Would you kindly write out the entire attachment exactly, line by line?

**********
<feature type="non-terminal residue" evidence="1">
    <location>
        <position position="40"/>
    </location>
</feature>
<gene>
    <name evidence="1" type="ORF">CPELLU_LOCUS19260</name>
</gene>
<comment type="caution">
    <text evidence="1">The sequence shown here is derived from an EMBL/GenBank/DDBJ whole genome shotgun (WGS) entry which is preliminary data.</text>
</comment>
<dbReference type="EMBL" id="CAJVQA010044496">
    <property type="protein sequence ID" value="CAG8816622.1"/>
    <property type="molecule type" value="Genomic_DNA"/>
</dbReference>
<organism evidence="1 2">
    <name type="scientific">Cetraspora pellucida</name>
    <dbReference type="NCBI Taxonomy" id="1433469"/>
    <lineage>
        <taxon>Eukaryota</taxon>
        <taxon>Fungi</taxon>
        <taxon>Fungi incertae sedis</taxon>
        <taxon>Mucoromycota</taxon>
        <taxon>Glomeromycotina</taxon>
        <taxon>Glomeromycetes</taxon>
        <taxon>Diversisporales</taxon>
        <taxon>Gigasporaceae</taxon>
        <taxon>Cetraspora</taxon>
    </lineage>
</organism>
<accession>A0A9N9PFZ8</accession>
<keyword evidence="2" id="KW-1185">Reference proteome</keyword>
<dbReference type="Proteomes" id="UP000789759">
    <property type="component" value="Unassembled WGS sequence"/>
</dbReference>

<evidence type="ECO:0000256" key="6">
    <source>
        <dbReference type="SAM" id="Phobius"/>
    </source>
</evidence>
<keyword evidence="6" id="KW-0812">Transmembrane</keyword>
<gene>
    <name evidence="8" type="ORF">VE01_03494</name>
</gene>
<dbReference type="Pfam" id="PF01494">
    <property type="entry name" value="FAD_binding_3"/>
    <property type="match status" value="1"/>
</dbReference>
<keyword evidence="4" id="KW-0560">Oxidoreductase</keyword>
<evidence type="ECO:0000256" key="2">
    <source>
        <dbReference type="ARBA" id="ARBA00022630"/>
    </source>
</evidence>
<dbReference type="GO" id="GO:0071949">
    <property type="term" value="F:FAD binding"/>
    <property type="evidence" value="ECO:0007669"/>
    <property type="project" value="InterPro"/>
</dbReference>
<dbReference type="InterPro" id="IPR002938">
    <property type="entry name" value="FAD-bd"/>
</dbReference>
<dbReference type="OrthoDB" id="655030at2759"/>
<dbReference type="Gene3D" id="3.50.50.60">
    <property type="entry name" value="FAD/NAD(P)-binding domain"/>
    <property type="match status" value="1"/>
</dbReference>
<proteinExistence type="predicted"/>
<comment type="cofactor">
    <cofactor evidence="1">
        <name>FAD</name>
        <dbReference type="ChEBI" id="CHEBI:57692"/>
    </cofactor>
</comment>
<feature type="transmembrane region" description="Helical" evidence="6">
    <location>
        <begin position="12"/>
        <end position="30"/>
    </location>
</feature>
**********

<feature type="non-terminal residue" evidence="1">
    <location>
        <position position="40"/>
    </location>
</feature>
<gene>
    <name evidence="1" type="ORF">CPELLU_LOCUS19260</name>
</gene>
<comment type="caution">
    <text evidence="1">The sequence shown here is derived from an EMBL/GenBank/DDBJ whole genome shotgun (WGS) entry which is preliminary data.</text>
</comment>
<dbReference type="EMBL" id="CAJVQA010044496">
    <property type="protein sequence ID" value="CAG8816622.1"/>
    <property type="molecule type" value="Genomic_DNA"/>
</dbReference>
<organism evidence="1 2">
    <name type="scientific">Cetraspora pellucida</name>
    <dbReference type="NCBI Taxonomy" id="1433469"/>
    <lineage>
        <taxon>Eukaryota</taxon>
        <taxon>Fungi</taxon>
        <taxon>Fungi incertae sedis</taxon>
        <taxon>Mucoromycota</taxon>
        <taxon>Glomeromycotina</taxon>
        <taxon>Glomeromycetes</taxon>
        <taxon>Diversisporales</taxon>
        <taxon>Gigasporaceae</taxon>
        <taxon>Cetraspora</taxon>
    </lineage>
</organism>
<accession>A0A9N9PFZ8</accession>
<keyword evidence="2" id="KW-1185">Reference proteome</keyword>
<dbReference type="Proteomes" id="UP000789759">
    <property type="component" value="Unassembled WGS sequence"/>
</dbReference>

<evidence type="ECO:0000256" key="6">
    <source>
        <dbReference type="SAM" id="Phobius"/>
    </source>
</evidence>
<keyword evidence="6" id="KW-0812">Transmembrane</keyword>
<gene>
    <name evidence="8" type="ORF">VE01_03494</name>
</gene>
<dbReference type="Pfam" id="PF01494">
    <property type="entry name" value="FAD_binding_3"/>
    <property type="match status" value="1"/>
</dbReference>
<keyword evidence="4" id="KW-0560">Oxidoreductase</keyword>
<evidence type="ECO:0000256" key="2">
    <source>
        <dbReference type="ARBA" id="ARBA00022630"/>
    </source>
</evidence>
<dbReference type="GO" id="GO:0071949">
    <property type="term" value="F:FAD binding"/>
    <property type="evidence" value="ECO:0007669"/>
    <property type="project" value="InterPro"/>
</dbReference>
<dbReference type="InterPro" id="IPR002938">
    <property type="entry name" value="FAD-bd"/>
</dbReference>
<dbReference type="OrthoDB" id="655030at2759"/>
<dbReference type="Gene3D" id="3.50.50.60">
    <property type="entry name" value="FAD/NAD(P)-binding domain"/>
    <property type="match status" value="1"/>
</dbReference>
<proteinExistence type="predicted"/>
<comment type="cofactor">
    <cofactor evidence="1">
        <name>FAD</name>
        <dbReference type="ChEBI" id="CHEBI:57692"/>
    </cofactor>
</comment>
<feature type="transmembrane region" description="Helical" evidence="6">
    <location>
        <begin position="12"/>
        <end position="30"/>
    </location>
</feature>